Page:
The server requires that month and day values be legal, and not merely in the range 1 to 12 and 1 to 31, respectively. With strict mode disabled, invalid dates such as '2004-04-31' are converted to '0000-00-00' and a warning is generated. With strict mode enabled, invalid dates generate an error. To allow such dates, enable ALLOW_INVALID_DATES.


    Treat ‘"’ as an identifier quote character (like the ‘`’ quote character) and not as a string quote character. You can still use ‘`’ to quote identifiers with this mode enabled. With ANSI_QUOTES enabled, you cannot use double quotes to quote a literal string, because it is interpreted as an identifier.


    Produce an error in strict mode (otherwise a warning) when we encounter a division by zero (or MOD(X,0)) during an INSERT or UPDATE. If this mode is not enabled, MySQL instead returns NULL for divisions by zero. If used in INSERT IGNORE or UPDATE IGNORE, MySQL generates a warning for divisions by zero, but the result of the operation is NULL.


    The precedence of the NOT operator is such that expressions such as NOT a BETWEEN b AND c are parsed as NOT (a BETWEEN b AND c). In some older versions of MySQL, the expression was parsed as (NOT a) BETWEEN b AND c. The old higher-precedence behavior can be obtained by enabling the HIGH_NOT_PRECEDENCE SQL mode.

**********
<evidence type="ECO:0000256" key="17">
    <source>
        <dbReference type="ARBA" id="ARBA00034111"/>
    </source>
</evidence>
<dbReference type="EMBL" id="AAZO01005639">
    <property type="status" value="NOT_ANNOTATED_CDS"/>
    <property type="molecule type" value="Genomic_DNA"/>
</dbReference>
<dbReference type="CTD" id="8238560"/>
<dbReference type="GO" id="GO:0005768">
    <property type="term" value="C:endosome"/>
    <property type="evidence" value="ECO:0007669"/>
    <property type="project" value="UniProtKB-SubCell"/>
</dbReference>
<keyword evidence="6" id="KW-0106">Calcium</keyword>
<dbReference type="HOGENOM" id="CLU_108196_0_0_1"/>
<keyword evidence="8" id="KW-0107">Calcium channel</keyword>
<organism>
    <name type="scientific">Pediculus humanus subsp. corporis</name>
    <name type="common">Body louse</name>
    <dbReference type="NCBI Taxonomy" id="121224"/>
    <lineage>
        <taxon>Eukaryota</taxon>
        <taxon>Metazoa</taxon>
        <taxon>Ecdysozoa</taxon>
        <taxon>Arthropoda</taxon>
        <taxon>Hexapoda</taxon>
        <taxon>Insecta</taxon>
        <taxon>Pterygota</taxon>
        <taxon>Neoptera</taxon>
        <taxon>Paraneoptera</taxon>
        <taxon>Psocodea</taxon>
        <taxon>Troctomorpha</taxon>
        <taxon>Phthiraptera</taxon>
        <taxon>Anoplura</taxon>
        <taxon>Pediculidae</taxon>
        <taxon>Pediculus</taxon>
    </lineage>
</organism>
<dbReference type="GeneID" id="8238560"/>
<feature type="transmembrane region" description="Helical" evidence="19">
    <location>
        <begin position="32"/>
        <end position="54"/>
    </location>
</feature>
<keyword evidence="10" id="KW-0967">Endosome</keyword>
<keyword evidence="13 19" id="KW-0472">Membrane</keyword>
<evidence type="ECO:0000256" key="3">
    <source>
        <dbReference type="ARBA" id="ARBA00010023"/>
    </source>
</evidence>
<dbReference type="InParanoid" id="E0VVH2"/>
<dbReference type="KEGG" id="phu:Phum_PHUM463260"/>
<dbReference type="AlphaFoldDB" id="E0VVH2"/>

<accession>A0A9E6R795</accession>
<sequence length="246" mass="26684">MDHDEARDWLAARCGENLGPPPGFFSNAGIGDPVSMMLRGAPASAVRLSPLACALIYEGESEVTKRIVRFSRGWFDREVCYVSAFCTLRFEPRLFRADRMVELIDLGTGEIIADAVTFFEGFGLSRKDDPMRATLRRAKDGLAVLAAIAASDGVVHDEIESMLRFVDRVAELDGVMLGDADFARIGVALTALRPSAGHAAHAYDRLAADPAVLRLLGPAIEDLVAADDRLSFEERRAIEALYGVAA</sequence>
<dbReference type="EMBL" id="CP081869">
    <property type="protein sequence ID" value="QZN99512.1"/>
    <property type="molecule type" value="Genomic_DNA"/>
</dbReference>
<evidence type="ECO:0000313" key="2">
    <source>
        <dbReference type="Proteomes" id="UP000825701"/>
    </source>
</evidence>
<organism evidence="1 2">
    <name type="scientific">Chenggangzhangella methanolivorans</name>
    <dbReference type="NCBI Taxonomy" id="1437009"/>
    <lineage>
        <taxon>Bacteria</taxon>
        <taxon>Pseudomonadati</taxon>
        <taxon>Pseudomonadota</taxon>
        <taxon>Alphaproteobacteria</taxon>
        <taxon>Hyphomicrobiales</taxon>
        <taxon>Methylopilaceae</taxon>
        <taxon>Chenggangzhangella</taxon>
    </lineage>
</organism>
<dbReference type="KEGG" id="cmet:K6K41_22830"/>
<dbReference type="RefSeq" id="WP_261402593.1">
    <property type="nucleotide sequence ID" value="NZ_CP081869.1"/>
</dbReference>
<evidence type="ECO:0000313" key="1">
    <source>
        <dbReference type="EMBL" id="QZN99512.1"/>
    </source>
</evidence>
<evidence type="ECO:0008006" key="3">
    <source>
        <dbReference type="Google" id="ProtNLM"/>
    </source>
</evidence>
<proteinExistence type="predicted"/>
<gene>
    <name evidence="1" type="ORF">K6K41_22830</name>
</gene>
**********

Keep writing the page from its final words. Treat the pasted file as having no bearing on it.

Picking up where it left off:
mysql> SET sql_mode = '';
    mysql> SELECT NOT 1 BETWEEN -5 AND 5;
            -> 0
    mysql> SET sql_mode = 'broken_not';
    mysql> SELECT NOT 1 BETWEEN -5 AND 5;
            -> 1

    Allow spaces between a function name and the ‘(’ character. This forces all function names to be treated as reserved words. As a result, if you want to access any database, table, or column name that is a reserved word, you must quote it. For example, because there is a USER() function, the name of the user table in the mysql database and the User column in that table become reserved, so you must quote them:

    SELECT "User" FROM mysql."user";

    The IGNORE_SPACE SQL mode applies to built-in functions, not to stored routines. it is always allowable to have spaces after a routine name, regardless of whether IGNORE_SPACE is enabled.


    Prevent GRANT from automatically creating new users if it would otherwise do so, unless a non-empty password also is specified.


    NO_AUTO_VALUE_ON_ZERO affects handling of AUTO_INCREMENT columns. Normally, you generate the next sequence number for the column by inserting either NULL or 0 into it. NO_AUTO_VALUE_ON_ZERO suppresses this behavior for 0 so that only NULL generates the next sequence number.